C.J. Wilcox is the UW's leading scorer, averaging 18.5 points per game. He became the 37th Husky to top 1,000 career points on Wednesday against Cal.
C.J. Wilcox is the UW's leading scorer, averaging 18.5 points per game. He became the 37th Husky to top 1,000 career points on Wednesday against Cal.Photo by Sang Cho
Identities are supposed to be forged over time, the product of experimentation and experience. Yet Pac-12 play is only two games old, and the Washington men’s basketball team seems to have already found a recipe for success on the road after a scattershot first two months of the season.
It’s nothing groundbreaking, even if it is a modest departure from the M.O. of Husky teams past. And the UW (10-5, 2-0 Pac-12) will try to replicate it one more time, on Saturday night at 8 p.m. against Stanford (10-6, 1-2) in Maples Pavilion, before returning to Seattle for their first home games of the conference season.
In wins over Washington State and California, the Huskies owned the glass, coming down with an average of 10 more rebounds per game than their opponents. They’ve also played excellent defense, particularly on their opponents’ top scoring options. The UW limited the Cougars’ Brock Motum and the Golden Bears’ Allen Crabbe — the Pac-12’s two leading scorers — to 15 and nine points, respectively.
Rebounding and defense have been necessities because the Huskies are scoring fewer points per game (70.1) than they ever have under head coach Lorenzo Romar, now in his 11th season.
Stanford doesn’t boast a standout scorer for the UW to key on. What the Cardinal does bring is depth, including five players eminently capable of scoring in double digits.
What’s at stake
A Husky win would mean a 3-0 start to Pac-12 play, with all three victories having come on the road. That’s pretty remarkable for a team that was picked to finish fifth in the preseason conference media poll and that has such a pronounced home-court advantage.
After Saturday night, only six road games will remain on the UW schedule. That’s a lot of games at Hec Edmundson Pavilion for a team that has historically seen significant improvement as the calendar flips to February.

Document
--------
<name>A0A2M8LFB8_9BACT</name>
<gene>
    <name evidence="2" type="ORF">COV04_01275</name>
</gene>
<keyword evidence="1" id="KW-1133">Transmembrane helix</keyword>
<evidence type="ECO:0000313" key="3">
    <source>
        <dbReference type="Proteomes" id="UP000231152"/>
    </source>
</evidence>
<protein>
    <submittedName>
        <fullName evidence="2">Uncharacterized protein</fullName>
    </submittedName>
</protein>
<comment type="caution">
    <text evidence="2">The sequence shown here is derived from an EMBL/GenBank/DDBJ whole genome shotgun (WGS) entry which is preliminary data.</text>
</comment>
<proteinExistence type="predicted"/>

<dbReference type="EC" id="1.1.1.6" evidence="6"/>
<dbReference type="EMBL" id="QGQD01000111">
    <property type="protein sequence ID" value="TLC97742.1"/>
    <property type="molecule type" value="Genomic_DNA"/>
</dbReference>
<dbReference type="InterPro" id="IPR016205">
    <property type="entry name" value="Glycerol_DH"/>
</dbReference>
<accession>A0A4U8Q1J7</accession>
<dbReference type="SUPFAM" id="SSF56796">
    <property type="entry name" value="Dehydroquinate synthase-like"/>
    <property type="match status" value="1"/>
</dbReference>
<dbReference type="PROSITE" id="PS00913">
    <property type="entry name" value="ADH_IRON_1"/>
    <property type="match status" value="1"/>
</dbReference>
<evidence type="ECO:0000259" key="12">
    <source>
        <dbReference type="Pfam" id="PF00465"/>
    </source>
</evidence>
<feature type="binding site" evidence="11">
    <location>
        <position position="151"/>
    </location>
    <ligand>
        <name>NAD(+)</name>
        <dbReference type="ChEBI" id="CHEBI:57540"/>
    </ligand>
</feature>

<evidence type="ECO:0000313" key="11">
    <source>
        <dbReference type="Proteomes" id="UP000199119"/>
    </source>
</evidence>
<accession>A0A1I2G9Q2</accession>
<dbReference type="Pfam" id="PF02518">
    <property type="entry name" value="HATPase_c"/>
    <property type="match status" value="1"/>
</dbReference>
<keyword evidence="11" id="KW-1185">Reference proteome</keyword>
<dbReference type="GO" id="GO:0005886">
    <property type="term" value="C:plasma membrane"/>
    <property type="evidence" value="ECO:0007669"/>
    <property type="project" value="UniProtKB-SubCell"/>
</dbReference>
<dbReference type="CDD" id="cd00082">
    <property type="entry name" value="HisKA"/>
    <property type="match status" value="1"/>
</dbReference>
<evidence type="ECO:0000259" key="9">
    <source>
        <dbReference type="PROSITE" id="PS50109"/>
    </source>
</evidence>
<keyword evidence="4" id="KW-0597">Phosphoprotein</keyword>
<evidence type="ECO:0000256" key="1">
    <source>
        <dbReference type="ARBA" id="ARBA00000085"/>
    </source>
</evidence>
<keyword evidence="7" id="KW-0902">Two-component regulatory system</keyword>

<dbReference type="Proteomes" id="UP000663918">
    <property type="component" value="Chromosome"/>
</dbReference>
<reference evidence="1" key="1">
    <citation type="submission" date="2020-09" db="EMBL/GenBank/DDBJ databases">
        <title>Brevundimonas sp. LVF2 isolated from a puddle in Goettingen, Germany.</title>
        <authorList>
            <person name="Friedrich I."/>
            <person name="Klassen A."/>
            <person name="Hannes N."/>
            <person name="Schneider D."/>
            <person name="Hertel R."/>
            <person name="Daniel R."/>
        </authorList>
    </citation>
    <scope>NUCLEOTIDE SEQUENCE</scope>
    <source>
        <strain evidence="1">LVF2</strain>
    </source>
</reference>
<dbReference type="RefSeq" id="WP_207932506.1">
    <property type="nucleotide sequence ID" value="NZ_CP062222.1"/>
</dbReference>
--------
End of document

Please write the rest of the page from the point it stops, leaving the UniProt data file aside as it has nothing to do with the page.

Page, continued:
In short, a win might solidify the UW as a contender for a second-straight conference crown.
Players to watch
For the Huskies, it’s center Aziz N’Diaye, who has improbably emerged as one of the Pac-12’s most consistent big men and has posted double-doubles in each of the UW’s first two conference games. The defense is still there, but what’s made N’Diaye a revelation this year is his increased efficiency on the offensive end.
He’ll spend much of the night matched up with Stanford’s leading scorer and second-leading rebounder, Dwight Powell, a 6-foot-10 forward whose versatility might allow him to draw N’Diaye away from the basket. If he can do that, it should open holes for Cardinal guards Aaron Bright and Chasson Randle to get to the basket.
The Huskies’ biggest advantage in their past two wins, their rebounding, may be neutralized by the presence of Powell and forward Josh Huestis, who’s averaging 9.1 rebounds per game for the Cardinal.
But Stanford doesn’t have a scorer who can keep up with the UW’s C.J. Wilcox, nor does the Cardinal possess a perimeter defender talented enough to slow Wilcox down. He tops 20 points, and N’Diaye continues to score enough to keep the defense honest as the Huskies win, 67-61.
Reach Sports Editor Kevin Dowd at firstname.lastname@example.org. Twitter: @KevinDowd
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